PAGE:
Additionally, Moore's brief does not contain a statement of facts. The court therefore draws its recitation of the facts from Moore's complaint, Capital One's apparently uncontested statement of facts contained in its summary judgment brief, and the factual allegations contained in Moore's summary judgment response brief (insofar as they are supported by evidence contained in Moore's appendix).


         Because Moore will bear the burden of proof at trial on her claims for discrimination and retaliation under the ADEA, Title VII, and the TCHRA, Capital One can meet its summary judgment obligation by pointing to the absence of admissible evidence to support Moore's claims. See Celotex Corp. v. Catrett, 477 U.S. 317, 325 (1986). Once Capital One does so, Moore must go beyond her pleadings and designate specific facts demonstrating that there is a genuine issue for trial. See Id. at 324; Little v. Liquid Air Corp., 37 F.3d 1069, 1075 (5th Cir. 1994) (en banc) (per curiam). An issue is genuine if the evidence is such that a reasonable jury could return a verdict for the nonmovant. Anderson v. Liberty Lobby, Inc., 477 U.S. 242, 248 (1986). The nonmovant's failure to produce proof as to any essential element renders all other facts immaterial. See TruGreen Landcare, L.L.C. v. Scott, 512 F.Supp.2d 613, 623 (N.D. Tex. 2007) (Fitzwater, J.). Summary judgment is mandatory where the nonmovant fails to meet this burden. Little, 37 F.3d at 1076.


         The court will consider together Moore's age discrimination claim under the ADEA and her race discrimination claim under Title VII and the TCHRA. The familiar McDonnell Douglas[8] burden-shifting framework applies to all three claims.[9]

         It is unlawful under the ADEA and the TCHRA “to discharge any individual or otherwise discriminate against any individual . . . because of such individual's age.” 29 U.S.C. § 623(a)(1); see also Tex. Labor Code Ann. § 21.051(1) (West 2015) (making it an unlawful employment practice to discharge or discriminate against an individual because of age.). Title VII and the TCHRA make it unlawful for an employer to discriminate against an employee on the basis of her race. See 42 U.S.C. § 2000e-2(a)(1); Tex. Labor Code Ann. § 21.051(1). To prove her age and race discrimination claims, Moore can rely on direct or circumstantial evidence. See, e.g., Flanner v. Chase Inv. Servs. Corp., 600 Fed.Appx. 914, 917 (5th Cir. 2015) (per curiam) (ADEA claim); Dailey v. Whitehorn, 539 Fed.Appx. 409, 411 (5th Cir. 2013) (per curiam) (Title VII claim). If Moore relies on circumstantial evidence, her claim is analyzed under the burden-shifting framework set forth in McDonnell Douglas Corp. v. Green, 411 U.S. 792 (1973). See, e.g., Reynolds v. Sovran Acquisitions, L.P., 650 Fed.Appx. 178, 180 (5th Cir. 2016) (Title VII and ADEA claims); Reed v. Neopost USA, Inc., 701 F.3d 434, 439 (5th Cir. 2012) (“Where, as here, a plaintiff relies on circumstantial evidence, Texas courts apply the familiar McDonnell Douglas burden-shifting framework to [discrimination] claims under the TCHRA.”). This framework consists of three stages.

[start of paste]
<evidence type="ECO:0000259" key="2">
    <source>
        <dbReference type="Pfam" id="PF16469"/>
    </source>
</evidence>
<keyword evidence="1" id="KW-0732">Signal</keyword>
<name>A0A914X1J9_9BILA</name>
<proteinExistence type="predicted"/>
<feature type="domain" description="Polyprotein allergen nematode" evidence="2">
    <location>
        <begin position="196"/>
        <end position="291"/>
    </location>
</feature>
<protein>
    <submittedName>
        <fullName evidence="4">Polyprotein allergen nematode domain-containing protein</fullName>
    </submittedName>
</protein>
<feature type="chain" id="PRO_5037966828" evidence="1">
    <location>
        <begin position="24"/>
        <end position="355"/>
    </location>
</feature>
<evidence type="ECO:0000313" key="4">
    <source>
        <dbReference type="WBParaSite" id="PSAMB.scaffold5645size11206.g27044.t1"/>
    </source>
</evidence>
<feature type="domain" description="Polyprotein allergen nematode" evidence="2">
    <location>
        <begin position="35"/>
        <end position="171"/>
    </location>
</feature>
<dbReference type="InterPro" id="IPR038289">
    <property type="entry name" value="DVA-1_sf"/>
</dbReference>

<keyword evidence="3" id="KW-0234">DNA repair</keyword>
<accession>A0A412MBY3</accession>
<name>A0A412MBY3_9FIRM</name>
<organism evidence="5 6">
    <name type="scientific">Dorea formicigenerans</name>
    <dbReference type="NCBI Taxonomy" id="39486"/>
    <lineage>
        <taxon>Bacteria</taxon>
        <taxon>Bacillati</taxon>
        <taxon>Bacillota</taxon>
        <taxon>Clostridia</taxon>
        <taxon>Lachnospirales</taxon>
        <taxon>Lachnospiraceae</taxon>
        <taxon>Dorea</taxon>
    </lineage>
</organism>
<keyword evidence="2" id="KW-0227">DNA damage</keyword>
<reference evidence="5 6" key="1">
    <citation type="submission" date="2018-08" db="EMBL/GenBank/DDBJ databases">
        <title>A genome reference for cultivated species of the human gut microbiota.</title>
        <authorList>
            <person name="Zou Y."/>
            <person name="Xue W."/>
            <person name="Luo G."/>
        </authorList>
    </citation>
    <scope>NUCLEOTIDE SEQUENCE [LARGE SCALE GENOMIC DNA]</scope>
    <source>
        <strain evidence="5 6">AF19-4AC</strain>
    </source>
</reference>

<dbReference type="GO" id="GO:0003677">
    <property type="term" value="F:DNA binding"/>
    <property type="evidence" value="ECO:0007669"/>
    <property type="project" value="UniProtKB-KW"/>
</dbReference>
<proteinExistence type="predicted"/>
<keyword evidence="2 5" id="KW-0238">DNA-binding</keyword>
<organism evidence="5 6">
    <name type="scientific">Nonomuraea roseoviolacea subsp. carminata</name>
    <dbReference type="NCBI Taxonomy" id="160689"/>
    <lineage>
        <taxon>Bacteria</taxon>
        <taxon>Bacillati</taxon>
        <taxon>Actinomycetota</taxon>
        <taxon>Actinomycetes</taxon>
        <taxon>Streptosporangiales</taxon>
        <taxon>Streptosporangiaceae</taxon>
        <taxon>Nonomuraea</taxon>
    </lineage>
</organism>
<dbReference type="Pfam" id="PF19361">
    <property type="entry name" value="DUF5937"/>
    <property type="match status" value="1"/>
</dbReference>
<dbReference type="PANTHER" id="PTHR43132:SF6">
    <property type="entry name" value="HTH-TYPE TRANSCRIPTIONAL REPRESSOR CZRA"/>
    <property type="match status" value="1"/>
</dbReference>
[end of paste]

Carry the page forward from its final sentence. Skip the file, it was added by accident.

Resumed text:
First, Moore must establish a prima facie case of discrimination, which “creates a presumption that [Capital One] unlawfully discriminated against [her].” Tex. Dep't of Cmty. Affairs v. Burdine, 450 U.S. 248, 254 (1981). Moore may establish a prima facie case for discrimination based on her race and age by showing: “(1) she is a member of a protected class, (2) was qualified for the position, (3) was subjected to an adverse employment action, and (4) was treated less favorably than similarly-situated employees who are not members of her protected class.” Munoz v. Seton Healthcare, Inc., 557 Fed.Appx. 314, 320 (5th Cir. 2014) (per curiam) (citing Wesley v. Gen. Drivers, Warehousemen & Helpers Local 745, 600 F.3d 211, 213 (5th Cir. 2011)) (addressing claims under Title VII and ADEA).

         Second, the burden shifts to Capital One to articulate a legitimate, nondiscriminatory reason for the employment action taken against Moore. See St. Mary's Honor Ctr. v. Hicks, 509 U.S. 502, 506-07 (1993). Capital One's burden is one of production, not proof, and involves no credibility assessments. See, e.g., West v. Nabors Drilling USA, Inc., 330 F.3d 379, 385 (5th Cir. 2003). This “burden requires the production of admissible evidence in support of its nondiscriminatory ...